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Thrombus formation induced by laser in a mouse model.

Pérez P, Alarcón M, Fuentes E, Palomo I - Exp Ther Med (2014)

Bottom Line: A simple epifluorescence magnifier was used to detect the presence of thrombi.The results obtained indicate that using rose bengal at concentrations of 25 and 50 mg/kg and a laser power of 5 mW, thrombus formation occurred.For visualization, platelets were labeled with calcein acetyloxymethyl ester for 1 h, which resulted in improved observation of thrombus formation in real time.

View Article: PubMed Central - PubMed

Affiliation: Department of Clinical Biochemistry and Immunohematology, Faculty of Health Sciences, Interdisciplinary Excellence Research Program on Healthy Aging (PIEI-ES), University of Talca, Talca, Maule 3460000, Chile.

ABSTRACT
Animal models are used for the development of techniques and/or models that aid the study of thrombosis pathophysiology. The aim of the present study was to modify the technique of in vivo thrombosis induction to make it more accessible. BALB/c mice were intraperitoneally anesthetized with 0.4 ml 2,2,2-tribromoethanol (266.6 mg/kg) and xylazine (13.3 mg/kg), whilst maintaining stable blood pressure and temperature. Through abdominal surgery, the mesentery was identified and isolated for the visualization of the arteries. A simple epifluorescence magnifier was used to detect the presence of thrombi. The results obtained indicate that using rose bengal at concentrations of 25 and 50 mg/kg and a laser power of 5 mW, thrombus formation occurred. In addition, formation of the thrombus occurred ~30 min following induction and the thrombus had a total area of 4,878.3 μm(2), which caused total occlusion of the mesenteric artery. For visualization, platelets were labeled with calcein acetyloxymethyl ester for 1 h, which resulted in improved observation of thrombus formation in real time. Therefore, this technique may be used to perform in vivo studies simply and at low cost, and is suitable for use in a variety of studies of thrombosis.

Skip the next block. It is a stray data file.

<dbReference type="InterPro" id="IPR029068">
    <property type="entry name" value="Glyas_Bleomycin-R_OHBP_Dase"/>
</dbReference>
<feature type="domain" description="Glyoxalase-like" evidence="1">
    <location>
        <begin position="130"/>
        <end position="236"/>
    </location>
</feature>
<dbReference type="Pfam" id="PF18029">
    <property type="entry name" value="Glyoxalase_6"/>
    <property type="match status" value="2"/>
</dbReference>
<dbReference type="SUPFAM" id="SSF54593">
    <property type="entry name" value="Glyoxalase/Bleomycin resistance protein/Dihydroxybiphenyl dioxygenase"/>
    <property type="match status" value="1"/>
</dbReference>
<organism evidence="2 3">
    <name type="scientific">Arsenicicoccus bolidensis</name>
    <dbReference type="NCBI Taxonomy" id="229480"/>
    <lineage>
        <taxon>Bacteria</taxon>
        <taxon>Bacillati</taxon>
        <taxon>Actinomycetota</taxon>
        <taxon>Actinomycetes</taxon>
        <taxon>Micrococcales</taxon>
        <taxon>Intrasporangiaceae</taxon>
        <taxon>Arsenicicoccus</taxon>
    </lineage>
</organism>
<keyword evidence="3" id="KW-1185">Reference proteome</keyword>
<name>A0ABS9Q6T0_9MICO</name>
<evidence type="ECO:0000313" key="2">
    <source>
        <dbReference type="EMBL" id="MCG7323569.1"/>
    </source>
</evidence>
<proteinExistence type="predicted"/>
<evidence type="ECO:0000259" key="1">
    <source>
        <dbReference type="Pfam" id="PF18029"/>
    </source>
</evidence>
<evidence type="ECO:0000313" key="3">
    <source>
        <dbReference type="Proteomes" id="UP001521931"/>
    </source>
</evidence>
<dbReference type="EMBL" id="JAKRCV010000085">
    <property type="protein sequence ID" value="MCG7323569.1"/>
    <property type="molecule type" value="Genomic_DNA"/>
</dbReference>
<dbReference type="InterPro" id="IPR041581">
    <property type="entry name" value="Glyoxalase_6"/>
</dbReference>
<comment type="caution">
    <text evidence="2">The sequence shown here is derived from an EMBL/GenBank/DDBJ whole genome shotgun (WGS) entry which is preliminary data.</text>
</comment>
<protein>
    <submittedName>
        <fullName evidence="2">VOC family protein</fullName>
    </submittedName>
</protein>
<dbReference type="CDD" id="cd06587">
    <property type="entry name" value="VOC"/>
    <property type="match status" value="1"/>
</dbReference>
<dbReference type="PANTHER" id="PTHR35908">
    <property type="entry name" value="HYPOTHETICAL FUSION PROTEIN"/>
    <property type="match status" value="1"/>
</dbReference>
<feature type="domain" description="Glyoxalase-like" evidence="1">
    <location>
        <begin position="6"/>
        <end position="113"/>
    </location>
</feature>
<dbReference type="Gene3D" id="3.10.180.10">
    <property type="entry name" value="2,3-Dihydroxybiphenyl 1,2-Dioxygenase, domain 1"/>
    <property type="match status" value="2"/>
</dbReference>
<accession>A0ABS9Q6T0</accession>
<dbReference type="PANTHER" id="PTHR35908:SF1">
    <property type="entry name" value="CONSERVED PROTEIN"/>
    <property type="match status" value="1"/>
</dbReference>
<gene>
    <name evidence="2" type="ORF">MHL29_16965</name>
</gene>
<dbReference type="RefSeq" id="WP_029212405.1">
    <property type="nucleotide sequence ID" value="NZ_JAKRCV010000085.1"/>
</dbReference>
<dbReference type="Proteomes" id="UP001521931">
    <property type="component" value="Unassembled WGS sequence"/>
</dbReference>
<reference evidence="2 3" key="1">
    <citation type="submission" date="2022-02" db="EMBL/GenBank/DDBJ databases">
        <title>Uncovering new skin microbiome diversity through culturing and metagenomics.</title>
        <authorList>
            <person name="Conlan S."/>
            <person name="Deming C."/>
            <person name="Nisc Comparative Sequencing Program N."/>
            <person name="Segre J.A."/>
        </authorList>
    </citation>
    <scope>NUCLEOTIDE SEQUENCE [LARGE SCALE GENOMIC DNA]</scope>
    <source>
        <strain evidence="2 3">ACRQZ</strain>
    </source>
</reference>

No MeSH data available.


Related in: MedlinePlus

In vivo thrombus formation following laser irradiation at 50 mg/kg rose bengal. Platelets labeled with calcein AM (green).
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f3-etm-08-01-0064: In vivo thrombus formation following laser irradiation at 50 mg/kg rose bengal. Platelets labeled with calcein AM (green).

Mentions: Fig. 2A shows thrombus formation over time at a concentration of 50 mg/kg. Following laser irradiation, the thrombus formed within 30 min, causing total occlusion of the vessels. During the 60 min of monitoring, the formation of a stable thrombus and blood vessel occlusion was observed. The thrombus was 4,878.3 pixels in size and occluded the blood vessel by 100% at 30 min (n=6). Fig. 2B schematically shows the incidence of the laser beam causing localized damage to the endothelium. Fig. 3 shows in vivo thrombus formation following irradiation with 50 mg/kg rose bengal and fluorescence detection using calcein-labeled platelets.